Where Mary Meets Us


“Mary was a mother and pondered like all mothers do in the midst of laundry and cooking and watching the little ones she bore.”

By Kelly Chripczuk


But Mary treasured all these words and pondered them in her heart. Luke 2:19

I noticed her as I passed through the small chapel on my way back to my room where I would pump milk for the two babies I’d left at home. She was standing at the front of the chapel space cradling a child and as our eyes met I felt a moment of recognition and thought, “Now there’s someone I can relate to.”

This was during the first of nine mini-retreats I would be attending for a program on contemplative silence. I was disappointed to see that my fellow participants were older than me by a good twenty to thirty years. As a young mother I felt woefully out of place, painfully aware of my fear that I didn’t fit in, and afraid of the hunch that this was the wrong time in my life to embrace contemplative spirituality—to pursue a call to prayer and silence that stood in such stark contrast to the daily realities of my life.

It was with relief that I noticed the statue of Mary. There she stood, a young woman holding her young child smack-dab in the middle of that holy space and my eyes were suddenly opened to seeing Mary as a mother like me, Mary as a woman who pondered, who prayed in the midst of an everyday, ordinary life.

Mary’s Story

Whenever I read the verse about Mary treasuring and pondering the events of the nativity, I always pictured her sitting primly and properly, hands folded, eyes downcast. What I’m starting to realize, though, is that Mary probably didn’t spend much time kneeling in silence and wonder. Mary was a mother and pondered like all mothers do in the midst of laundry and cooking and watching the little ones she bore – for she was a mother of five boys and an untold number of girls.

I imagine Mary working, spreading hay for the animals or weaving from coarse sheep’s wool as her mind wandered back to the night of the shepherd’s visit. As her hands flitted back and forth with skill, did she remember the rough and wary men who approached the stable with caution, who startled her as she lay there like an animal nestled in the hay nursing her young?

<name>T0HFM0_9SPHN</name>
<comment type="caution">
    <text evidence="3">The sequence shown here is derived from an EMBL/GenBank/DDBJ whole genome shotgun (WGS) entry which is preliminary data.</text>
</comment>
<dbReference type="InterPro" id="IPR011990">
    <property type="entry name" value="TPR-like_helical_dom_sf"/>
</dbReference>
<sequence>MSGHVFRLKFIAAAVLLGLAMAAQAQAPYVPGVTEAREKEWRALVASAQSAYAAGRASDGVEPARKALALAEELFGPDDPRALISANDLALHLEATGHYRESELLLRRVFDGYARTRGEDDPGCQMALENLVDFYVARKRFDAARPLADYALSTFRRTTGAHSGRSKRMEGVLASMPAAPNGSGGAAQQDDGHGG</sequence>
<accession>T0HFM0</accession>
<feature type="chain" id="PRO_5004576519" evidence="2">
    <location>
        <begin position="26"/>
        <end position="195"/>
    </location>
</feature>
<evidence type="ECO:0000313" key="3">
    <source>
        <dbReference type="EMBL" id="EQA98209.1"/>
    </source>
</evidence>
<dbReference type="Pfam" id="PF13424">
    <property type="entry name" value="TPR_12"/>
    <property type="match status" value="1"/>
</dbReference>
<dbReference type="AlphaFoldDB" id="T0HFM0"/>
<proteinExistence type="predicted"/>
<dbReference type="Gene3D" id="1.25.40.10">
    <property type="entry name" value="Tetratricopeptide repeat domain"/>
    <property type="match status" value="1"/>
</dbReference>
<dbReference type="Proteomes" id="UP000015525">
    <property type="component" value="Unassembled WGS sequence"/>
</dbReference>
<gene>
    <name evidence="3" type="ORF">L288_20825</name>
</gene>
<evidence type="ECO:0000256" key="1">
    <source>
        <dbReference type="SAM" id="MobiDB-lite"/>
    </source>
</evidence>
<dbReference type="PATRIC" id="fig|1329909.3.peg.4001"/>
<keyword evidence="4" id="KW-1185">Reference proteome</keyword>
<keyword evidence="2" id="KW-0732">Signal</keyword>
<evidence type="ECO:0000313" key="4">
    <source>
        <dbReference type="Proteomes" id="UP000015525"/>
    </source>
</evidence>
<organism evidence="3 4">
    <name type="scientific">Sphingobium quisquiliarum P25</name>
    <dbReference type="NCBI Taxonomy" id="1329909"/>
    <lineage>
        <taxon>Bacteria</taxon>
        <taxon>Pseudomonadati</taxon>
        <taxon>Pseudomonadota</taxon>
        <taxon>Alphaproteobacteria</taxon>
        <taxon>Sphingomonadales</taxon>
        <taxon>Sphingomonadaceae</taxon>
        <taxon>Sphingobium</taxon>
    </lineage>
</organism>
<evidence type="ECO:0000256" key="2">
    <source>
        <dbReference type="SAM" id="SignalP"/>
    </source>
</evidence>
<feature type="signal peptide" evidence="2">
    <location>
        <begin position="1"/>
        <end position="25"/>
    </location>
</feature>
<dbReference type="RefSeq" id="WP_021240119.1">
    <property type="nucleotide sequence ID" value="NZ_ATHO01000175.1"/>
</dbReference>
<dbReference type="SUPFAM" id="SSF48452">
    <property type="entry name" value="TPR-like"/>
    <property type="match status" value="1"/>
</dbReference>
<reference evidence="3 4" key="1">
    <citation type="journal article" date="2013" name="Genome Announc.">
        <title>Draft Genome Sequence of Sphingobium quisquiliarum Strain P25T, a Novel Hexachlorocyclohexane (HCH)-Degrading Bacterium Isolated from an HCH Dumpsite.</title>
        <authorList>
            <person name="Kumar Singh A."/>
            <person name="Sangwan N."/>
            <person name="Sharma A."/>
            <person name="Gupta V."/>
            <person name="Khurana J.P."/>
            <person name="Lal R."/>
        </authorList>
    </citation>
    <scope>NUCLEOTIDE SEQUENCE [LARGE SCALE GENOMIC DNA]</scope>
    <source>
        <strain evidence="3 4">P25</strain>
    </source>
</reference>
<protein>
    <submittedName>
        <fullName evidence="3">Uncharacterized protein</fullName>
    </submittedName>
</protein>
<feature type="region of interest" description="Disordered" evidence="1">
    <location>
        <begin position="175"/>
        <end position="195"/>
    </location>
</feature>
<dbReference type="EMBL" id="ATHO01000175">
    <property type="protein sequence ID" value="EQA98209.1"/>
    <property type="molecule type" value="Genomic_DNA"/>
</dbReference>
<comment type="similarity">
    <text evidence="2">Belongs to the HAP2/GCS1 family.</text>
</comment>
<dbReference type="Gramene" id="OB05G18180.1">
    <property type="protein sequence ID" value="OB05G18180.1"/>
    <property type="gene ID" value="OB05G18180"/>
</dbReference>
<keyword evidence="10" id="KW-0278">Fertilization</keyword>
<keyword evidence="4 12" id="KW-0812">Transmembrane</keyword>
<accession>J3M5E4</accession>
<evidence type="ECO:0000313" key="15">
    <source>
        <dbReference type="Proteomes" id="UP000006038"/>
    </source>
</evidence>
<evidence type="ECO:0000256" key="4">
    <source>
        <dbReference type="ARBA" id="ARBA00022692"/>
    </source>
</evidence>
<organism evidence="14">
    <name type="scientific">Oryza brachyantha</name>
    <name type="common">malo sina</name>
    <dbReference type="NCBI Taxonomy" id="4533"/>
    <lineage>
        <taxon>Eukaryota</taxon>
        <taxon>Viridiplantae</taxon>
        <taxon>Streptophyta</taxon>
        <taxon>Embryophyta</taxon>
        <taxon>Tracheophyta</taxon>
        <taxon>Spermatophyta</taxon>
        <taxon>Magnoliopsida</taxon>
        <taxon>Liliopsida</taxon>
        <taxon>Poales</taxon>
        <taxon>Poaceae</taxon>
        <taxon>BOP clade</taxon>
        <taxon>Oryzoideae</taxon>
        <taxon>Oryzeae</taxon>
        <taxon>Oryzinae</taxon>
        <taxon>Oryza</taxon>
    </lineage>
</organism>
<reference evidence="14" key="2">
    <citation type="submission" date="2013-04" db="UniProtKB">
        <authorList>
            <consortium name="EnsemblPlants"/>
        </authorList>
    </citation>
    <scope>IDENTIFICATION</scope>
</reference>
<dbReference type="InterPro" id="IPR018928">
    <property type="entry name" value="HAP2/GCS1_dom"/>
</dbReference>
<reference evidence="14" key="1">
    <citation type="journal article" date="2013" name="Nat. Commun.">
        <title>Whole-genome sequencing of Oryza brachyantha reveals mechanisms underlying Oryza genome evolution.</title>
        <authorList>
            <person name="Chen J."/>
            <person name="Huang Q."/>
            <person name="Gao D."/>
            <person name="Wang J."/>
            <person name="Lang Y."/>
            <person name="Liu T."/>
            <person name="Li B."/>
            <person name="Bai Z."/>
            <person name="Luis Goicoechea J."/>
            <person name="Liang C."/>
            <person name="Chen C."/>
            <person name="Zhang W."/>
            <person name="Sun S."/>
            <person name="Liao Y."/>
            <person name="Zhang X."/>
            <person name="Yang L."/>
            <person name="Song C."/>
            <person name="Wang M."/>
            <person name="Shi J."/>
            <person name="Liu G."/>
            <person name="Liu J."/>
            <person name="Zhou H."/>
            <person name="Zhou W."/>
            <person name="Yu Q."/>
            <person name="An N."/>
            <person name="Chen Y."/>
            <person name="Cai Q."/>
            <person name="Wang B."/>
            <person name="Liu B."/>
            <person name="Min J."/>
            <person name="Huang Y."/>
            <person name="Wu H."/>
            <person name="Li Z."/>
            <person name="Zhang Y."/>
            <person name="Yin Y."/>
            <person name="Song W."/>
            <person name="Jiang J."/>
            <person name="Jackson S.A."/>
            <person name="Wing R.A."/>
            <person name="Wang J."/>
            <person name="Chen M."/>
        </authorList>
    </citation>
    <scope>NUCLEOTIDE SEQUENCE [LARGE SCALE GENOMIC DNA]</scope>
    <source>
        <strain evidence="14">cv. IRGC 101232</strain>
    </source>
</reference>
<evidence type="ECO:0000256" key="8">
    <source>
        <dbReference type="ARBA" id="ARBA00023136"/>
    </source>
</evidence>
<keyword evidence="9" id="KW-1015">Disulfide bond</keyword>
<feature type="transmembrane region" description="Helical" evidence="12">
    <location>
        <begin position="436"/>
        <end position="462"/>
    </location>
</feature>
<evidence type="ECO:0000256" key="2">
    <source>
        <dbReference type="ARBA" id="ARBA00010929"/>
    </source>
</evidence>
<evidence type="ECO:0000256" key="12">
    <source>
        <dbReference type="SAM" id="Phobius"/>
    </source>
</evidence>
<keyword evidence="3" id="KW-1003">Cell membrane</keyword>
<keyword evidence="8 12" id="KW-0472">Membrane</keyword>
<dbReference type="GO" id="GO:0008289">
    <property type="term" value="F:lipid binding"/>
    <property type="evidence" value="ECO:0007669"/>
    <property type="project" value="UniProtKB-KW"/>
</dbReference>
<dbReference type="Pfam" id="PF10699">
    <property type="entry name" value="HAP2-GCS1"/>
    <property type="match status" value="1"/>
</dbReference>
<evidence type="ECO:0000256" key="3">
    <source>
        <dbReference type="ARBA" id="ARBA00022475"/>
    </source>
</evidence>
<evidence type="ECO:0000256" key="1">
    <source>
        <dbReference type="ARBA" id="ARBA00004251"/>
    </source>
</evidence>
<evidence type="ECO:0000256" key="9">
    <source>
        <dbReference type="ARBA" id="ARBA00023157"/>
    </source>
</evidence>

Perhaps there were other days when working quickly surrounded by the noise of the children, the bustle and chatter, that she became aware suddenly of the fine point the knife’s blade as it pierced the skin of the ripe fruit she was chopping. Did that one quick motion bring back the words of the shaking old man, the prophet Simeon, who rushed up to them at Jesus’ dedication? His words that paired her joy with a sense of foreboding, “This child is destined for the rise and fall of many in Israel and to be a sign that shall be opposed . . . and a sword shall pierce your own heart also.”

As I sink down onto my own couch at the end of another long intense day and struggle for words to pray, I wonder if Mary didn’t also sit weighing her words in the evenings beside a fading fire. Perhaps in those moments she would find the words of that old song rising in her heart, the song of triumph and joy that had burst forth in the early days of that first pregnancy.

I imagine that this pondering, this weighing of the words of promise and foreboding became a backdrop to Mary’s days, like a shadow that hovered and followed in her mind’s eye so that all she did was again infused with waiting and wondering, as it had been on that day when the angel first appeared. Mary carried within herself the angel’s words, “Do not be afraid,” mingled with the words of the shepherd’s report of “good tidings of great joy,” and I believe it was these words that held her, these words that were her treasure even as she held all of the other words in her heart.

One of Us

This is where Mary meets us, all of us mothers, all of us followers who live here in the midst, in-between the promise and fulfillment, in-between “do not be afraid” and “good news of great joy.” All of us who ponder while cleaning, chopping, barking out commands and soothing sweaty brows. All of us who sit quietly in the back of the church cradling little ones while she stands, comfortably, invitingly, at the front.

This Mary—the one who listens, waits and watches in the midst of her mothering—gives me hope. She helps me find the courage to not be afraid and to embrace the good tidings of great joy wherever I find them. There may come a time in my life for kneeling and contemplating quietly, but for now I will hold these words in my heart and ponder them as I live and move and breathe and bustle about.

As I raise these four children of mine I will remember to make eye contact with Mary and feel her kinship as a mother who’s been there too.


Dear SheLoves friends, I’d love to know:

  • Where in your life does the story of Mary meet you?
  • Do you relate to her?


About Kelly:

Kelly Chripczuk’s life was turned upside down with the surprise arrival of twin boys in 2011. She is a licensed pastor, blossoming spiritual director and firm believer in the power of “little things” to change the world. Kelly now has four children six and under and is very thankful to have the. best. husband. ever. She blogs at: https://afieldofwildflowers-kellys.blogspot.com/